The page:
Two masons were working hard building a wall. A stranger stopped and asked, “What are you doing?” 

One of the men glared at him with a scowl and snarled, “I’m laying bricks! What do you think?”

The other man smiled at him with a gleam in his eyes and said, “I’m building a cathedral!”

The difference between the two men wasn’t what they were doing, but how they perceived what they were doing. One man had vision, while the other didn’t. The same thing applies us. It’s the difference between going through the motions and using imagination in our work. It’s the difference between the ordinary and the extraordinary.

Biblically, it’s the difference between Simon and Peter. In John chapter one, Andrew introduced his brother Simon to Jesus. We’re told (John 1.42), “Jesus looked at him and said, ‘You are Simon the son of John; you shall be called Cephas’ (which is translated Peter).” The name Peter was the Greek word petros, which meant a rock. In the gospels, Peter is anything but a rock: he’s rash, brash, boastful, cocky, and foolish, and at the end of the gospels, he publicly denies Jesus three times. But John also records that Jesus restored him in the end (John 21). So, when we get to the book of Acts, Peter (the Rock) becomes a source of strength and encouragement to his fellow apostles and fellow Christians in the early days of the church. Jesus had vision – he saw Simon for what he could become.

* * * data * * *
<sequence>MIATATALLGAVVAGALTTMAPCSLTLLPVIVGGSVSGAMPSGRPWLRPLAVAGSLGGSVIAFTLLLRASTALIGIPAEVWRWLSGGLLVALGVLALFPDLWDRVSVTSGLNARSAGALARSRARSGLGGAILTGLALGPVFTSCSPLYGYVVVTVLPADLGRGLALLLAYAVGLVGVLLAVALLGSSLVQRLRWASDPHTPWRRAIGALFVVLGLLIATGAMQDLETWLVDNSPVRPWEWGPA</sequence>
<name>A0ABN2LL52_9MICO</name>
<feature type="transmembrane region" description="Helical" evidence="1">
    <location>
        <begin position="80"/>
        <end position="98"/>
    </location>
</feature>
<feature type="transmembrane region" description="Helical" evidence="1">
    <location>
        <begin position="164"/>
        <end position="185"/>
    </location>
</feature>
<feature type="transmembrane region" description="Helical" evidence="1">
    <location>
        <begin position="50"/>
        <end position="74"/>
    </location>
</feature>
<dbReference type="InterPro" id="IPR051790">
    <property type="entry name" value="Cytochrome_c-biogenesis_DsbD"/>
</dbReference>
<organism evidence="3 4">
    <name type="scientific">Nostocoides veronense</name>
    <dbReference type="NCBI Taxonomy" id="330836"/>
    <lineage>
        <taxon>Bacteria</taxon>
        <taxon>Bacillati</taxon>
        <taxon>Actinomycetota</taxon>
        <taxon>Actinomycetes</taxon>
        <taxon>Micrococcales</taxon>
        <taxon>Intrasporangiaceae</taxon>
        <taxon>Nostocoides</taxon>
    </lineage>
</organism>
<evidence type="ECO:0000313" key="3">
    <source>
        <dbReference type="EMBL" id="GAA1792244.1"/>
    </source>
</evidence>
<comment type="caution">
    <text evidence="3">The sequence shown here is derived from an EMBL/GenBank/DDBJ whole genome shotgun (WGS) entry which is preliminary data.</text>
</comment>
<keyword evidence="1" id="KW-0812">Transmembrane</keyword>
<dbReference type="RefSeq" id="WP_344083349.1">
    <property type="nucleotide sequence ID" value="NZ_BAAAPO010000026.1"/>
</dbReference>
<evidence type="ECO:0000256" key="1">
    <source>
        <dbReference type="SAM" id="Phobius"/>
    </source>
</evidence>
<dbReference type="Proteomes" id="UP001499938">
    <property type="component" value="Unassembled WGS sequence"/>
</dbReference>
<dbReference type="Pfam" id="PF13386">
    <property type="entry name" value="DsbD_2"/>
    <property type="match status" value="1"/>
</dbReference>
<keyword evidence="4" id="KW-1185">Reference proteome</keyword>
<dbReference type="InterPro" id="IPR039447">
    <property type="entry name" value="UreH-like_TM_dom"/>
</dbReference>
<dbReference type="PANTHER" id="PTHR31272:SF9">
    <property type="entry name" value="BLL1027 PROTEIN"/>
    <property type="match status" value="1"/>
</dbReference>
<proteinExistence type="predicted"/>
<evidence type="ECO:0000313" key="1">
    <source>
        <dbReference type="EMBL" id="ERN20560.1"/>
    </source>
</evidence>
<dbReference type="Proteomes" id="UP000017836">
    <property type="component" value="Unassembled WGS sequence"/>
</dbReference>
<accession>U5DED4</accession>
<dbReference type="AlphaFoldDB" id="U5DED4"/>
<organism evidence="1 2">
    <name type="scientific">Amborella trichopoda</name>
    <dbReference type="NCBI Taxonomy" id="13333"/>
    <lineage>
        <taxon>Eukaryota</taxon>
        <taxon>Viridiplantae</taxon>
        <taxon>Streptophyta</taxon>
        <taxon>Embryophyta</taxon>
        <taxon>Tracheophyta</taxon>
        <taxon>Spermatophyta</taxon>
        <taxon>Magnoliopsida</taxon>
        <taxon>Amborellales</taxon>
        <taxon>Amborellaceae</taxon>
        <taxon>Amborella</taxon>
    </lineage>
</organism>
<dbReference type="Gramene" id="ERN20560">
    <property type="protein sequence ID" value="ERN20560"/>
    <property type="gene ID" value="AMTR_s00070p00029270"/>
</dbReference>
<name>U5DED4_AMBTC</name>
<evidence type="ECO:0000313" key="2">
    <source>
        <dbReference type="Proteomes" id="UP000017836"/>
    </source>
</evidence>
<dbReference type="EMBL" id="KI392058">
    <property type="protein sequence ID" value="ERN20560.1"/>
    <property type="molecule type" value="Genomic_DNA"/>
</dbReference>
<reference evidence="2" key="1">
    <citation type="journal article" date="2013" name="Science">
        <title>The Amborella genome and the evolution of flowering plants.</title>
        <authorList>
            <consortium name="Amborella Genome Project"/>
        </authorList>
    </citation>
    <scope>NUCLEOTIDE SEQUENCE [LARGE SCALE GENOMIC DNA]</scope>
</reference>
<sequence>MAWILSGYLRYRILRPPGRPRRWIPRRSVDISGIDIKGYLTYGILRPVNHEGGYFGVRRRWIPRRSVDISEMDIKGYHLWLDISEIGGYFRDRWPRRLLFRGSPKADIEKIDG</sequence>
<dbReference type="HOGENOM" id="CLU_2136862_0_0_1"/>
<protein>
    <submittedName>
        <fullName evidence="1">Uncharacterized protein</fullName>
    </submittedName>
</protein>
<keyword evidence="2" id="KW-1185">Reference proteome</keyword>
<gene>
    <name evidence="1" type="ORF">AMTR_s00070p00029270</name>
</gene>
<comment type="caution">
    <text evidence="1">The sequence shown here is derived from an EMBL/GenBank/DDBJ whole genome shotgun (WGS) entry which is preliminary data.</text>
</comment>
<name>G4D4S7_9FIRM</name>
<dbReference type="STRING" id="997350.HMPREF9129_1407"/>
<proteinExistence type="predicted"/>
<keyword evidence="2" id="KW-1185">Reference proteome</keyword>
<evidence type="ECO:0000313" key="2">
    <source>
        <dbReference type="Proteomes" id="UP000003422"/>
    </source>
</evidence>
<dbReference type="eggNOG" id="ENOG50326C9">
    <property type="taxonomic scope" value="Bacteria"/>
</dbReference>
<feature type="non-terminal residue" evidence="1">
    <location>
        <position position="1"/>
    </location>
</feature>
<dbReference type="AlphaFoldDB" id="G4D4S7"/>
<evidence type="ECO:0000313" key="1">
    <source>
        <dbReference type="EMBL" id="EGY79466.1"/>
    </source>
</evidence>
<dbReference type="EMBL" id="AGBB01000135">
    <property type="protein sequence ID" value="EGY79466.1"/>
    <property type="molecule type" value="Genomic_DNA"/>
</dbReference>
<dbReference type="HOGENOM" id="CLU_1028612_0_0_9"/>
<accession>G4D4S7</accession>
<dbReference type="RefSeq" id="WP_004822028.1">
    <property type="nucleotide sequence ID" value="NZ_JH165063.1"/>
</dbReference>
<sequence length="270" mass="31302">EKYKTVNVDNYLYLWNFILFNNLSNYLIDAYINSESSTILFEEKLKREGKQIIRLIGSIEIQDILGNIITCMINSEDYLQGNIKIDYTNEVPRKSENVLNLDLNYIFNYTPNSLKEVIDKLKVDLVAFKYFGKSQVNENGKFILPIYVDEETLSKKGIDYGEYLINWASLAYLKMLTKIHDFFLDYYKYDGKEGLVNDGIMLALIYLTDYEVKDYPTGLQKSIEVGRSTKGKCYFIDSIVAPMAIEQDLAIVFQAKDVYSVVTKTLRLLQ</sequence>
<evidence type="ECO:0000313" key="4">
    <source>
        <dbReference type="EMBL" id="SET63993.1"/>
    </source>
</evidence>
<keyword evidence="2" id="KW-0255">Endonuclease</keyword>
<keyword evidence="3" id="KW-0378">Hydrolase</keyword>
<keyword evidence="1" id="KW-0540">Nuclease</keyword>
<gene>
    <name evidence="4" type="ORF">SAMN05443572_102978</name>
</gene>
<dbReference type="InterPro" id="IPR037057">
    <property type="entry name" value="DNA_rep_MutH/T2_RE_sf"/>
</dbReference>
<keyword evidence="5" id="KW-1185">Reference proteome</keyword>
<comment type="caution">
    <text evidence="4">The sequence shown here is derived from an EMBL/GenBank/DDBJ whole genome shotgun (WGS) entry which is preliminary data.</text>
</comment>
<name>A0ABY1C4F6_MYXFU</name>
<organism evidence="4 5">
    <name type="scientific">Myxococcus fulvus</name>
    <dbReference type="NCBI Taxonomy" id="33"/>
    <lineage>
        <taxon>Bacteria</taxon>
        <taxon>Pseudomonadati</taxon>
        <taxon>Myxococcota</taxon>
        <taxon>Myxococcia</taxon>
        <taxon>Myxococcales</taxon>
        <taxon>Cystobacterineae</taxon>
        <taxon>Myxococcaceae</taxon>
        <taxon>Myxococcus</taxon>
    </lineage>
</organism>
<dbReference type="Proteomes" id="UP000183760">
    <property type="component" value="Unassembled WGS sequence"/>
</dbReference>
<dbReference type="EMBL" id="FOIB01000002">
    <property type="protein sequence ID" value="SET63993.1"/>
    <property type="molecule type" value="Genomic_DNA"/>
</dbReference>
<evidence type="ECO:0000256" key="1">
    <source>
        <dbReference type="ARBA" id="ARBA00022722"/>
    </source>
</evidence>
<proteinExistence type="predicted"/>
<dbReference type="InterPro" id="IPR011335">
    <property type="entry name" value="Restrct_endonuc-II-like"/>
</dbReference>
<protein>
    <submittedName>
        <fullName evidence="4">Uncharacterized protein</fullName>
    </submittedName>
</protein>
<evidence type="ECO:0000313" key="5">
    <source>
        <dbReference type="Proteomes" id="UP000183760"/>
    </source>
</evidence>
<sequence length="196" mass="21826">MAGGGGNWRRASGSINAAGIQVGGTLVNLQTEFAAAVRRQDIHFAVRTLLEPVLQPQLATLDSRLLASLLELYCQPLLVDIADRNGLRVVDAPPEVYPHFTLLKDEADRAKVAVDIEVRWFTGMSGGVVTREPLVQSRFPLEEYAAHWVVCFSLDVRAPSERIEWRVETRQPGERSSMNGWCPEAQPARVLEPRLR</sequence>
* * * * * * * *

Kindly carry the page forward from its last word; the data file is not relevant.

This kind of vision transforms everything we do. Typing an email becomes an act of communication. Staring at a spreadsheet becomes strategic business planning. Pulling weeds becomes landscaping. Laying tile becomes interior design. 

It also transforms our lives as Christians. Planning your monthly budget becomes stewardship. Sunday church attendance becomes worship. Studying your Bible becomes a spiritual feast. Socializing with other Christians becomes fellowship. Visiting the sick becomes serving the body of Christ.

Whatever your job, and however mundane you may think it is, apply imagination, perspective, and vision, and you’ll completely transform your attitude about your work.

Are you laying bricks or building cathedrals? The choice is yours.